How to run a MUSH plot.
by V. Briceland
Archived here because I love it so much and sometimes it moves around or vanishes on the Internet.
Version 1.0 copyright 1993, V. Briceland
This work may be freely copied and distributed, with the following proviso: No portion of the work may be altered, and my name must remain intact. You may quote the work, however, as long as the quote is properly attributed to this work. That’s good practice for any writing you do, remember.
All opinions, opinionated declamations, and strange metaphors are the author’s own. Comments and questions, as well as polite requests for copy of this material may be directed to:
Fascinating, TP-overinvolved address: Puddleglum@NarniaMUSH
Real-life, boring Internet address: firstname.lastname@example.org
This work dedicated to several people at NarniaMUSH, especially Cor, because the light of his glory blinds all mere mortals (he wrote that part himself). Also to Aravis Tarkheena, King Frank and Queen Helen, and valiant Reepicheep, and to all the other fine role-players with whom I’ve had the pleasure of conniving, especially those who let me get away with - nay, encouraged - the death-by-poison-lipstick TinyPlot.
Real Life (or RL):
Look around you. What do you see? An office, a dorm room, a computer lab? Yup, that’s real life. Sorry. But that’s why you’re MU*ing, right?
You, your real-life self, the being that occasionally has to sign off to eat, sleep, study, work, and socialize with fleshly beings. Virtual quaffs of Pete’s Wicked Ale won’t keep you alive forever, remember.
The persona you assume whenever you log onto a MU*. Rule of thumb: Your real-life self is not your character, although your character might certainly take on aspects of your personality. Recite these words often, especially when upset or offended by another character.
TinyPlot (or TP):
Unlike some other forms of MUDs, TinyMU*s generally lack a specific, definable goal. Many have themes derived from fantasy novels, such as C.S. Lewis’ Chronicles of Narnia, Anne McCaffrey’s Pern series, the Tolkein collection…and of course there are many others. Some themed MU*s avoid established fiction and delve into other realms. Still other MU*s claim not to have a theme at all. They’re fooling themselves. These latter MU*s have a consistent spirit of play - dare I say a zeitgeist? - that ensures a degree of hegemony. (Look it up. A broad vocabulary is a nuanced vocabulary, I say.)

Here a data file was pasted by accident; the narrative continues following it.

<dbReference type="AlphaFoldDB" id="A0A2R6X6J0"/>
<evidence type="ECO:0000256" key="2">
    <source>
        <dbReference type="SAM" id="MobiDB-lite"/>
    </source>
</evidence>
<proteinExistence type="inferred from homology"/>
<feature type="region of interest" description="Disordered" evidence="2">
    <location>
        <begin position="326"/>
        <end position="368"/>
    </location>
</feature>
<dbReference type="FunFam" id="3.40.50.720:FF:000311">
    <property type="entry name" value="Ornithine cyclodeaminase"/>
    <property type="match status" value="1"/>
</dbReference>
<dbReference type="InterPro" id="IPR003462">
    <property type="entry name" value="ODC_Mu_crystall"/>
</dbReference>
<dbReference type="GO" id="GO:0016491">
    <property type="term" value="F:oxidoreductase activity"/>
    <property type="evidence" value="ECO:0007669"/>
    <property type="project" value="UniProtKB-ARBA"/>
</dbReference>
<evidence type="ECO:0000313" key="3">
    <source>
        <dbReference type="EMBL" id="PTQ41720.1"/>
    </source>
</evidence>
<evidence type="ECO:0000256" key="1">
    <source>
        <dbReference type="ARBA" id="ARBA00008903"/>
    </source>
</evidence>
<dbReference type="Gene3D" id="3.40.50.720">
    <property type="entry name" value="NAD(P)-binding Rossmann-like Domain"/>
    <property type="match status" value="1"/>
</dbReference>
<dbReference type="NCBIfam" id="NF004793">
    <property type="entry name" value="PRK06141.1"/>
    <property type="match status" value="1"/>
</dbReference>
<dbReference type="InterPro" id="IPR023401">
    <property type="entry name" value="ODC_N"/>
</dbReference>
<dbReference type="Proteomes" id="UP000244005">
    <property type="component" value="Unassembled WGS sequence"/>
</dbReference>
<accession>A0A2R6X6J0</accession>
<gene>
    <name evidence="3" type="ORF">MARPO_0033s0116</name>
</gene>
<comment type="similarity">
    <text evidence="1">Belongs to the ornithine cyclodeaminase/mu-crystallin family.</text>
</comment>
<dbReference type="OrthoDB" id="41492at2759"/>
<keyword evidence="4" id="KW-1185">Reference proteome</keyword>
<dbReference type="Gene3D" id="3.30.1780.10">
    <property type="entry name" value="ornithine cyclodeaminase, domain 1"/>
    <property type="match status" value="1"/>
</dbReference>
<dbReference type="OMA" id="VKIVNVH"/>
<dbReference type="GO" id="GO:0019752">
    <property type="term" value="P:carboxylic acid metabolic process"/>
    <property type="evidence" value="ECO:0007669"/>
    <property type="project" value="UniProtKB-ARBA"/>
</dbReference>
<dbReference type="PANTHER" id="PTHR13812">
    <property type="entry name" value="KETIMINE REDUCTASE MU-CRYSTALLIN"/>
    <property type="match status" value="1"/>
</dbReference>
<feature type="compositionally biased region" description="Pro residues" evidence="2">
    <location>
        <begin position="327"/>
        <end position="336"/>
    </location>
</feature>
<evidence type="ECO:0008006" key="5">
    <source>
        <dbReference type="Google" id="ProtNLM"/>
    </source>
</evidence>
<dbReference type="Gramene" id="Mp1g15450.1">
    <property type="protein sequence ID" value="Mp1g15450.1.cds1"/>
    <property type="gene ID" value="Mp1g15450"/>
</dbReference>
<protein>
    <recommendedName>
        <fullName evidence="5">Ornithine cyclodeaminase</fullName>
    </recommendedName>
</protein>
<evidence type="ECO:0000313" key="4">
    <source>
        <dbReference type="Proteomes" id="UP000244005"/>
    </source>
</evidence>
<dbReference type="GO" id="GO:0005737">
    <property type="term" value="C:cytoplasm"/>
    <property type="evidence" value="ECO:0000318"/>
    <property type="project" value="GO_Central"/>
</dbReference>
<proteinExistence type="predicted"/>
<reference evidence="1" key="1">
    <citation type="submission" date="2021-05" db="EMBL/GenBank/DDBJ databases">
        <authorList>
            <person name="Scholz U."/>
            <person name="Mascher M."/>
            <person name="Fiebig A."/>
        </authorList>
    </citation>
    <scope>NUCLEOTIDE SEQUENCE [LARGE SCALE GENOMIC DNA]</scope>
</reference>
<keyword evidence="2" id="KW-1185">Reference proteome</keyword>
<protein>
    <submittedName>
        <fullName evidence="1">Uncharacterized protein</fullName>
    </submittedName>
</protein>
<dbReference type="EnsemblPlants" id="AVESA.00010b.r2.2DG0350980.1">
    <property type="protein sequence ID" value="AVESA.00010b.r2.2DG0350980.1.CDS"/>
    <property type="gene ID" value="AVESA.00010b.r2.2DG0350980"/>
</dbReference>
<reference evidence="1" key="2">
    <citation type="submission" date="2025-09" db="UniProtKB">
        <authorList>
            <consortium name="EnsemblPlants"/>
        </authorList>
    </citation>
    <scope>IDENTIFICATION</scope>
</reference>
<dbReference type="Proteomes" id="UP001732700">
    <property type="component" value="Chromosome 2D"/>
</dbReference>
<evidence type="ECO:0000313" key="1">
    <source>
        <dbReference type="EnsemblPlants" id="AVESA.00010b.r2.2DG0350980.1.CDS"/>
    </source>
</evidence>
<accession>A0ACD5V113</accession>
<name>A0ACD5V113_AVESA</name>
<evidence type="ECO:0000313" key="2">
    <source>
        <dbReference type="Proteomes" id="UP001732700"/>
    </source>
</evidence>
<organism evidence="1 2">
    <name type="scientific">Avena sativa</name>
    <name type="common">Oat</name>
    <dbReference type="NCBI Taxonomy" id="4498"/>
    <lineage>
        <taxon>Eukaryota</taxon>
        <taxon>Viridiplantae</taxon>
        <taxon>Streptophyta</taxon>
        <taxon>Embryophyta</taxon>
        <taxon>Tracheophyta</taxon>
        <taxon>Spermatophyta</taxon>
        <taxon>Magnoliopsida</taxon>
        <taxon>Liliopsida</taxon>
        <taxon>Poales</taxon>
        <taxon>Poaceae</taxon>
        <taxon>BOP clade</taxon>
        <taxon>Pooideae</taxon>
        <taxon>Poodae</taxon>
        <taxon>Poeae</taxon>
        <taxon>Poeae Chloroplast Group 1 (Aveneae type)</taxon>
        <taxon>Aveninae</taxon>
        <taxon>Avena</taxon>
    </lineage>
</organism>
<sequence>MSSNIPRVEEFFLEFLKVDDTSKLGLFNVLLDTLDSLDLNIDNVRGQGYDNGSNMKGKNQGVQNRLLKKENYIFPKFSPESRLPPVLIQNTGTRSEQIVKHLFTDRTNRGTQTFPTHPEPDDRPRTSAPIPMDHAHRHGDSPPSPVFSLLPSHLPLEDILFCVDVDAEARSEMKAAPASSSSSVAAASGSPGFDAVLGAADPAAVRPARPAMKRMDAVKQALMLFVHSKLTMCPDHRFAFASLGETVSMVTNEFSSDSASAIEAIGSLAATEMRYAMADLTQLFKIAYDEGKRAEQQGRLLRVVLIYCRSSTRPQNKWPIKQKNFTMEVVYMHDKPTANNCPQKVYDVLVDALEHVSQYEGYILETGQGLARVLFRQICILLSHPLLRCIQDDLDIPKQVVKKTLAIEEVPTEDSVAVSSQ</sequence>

A TinyPlot avoids the quest for points and goals. Think of a TinyPlot as a novel or short story unto itself: a set of inter- related occurrences involving several players, and often the entire MU*, that takes place over hours, days, or weeks. A TinyPlot can be as simple as a love triangle (ah, but these things are never simple, are they?), or as complex as a war between two nations. Both require an equal amount of care and attention.
Role Playing (or RP):
Any actions that your character performs, while acting as a character, is role-playing. Sitting with a bunch of characters in a room, drinking endless rounds of virtual ale and discussing your Real Life exams or love problems is not role- playing. Lying to other characters about the amount of money you make in Real Life is not role-playing (at least not the kind we’re concerned with).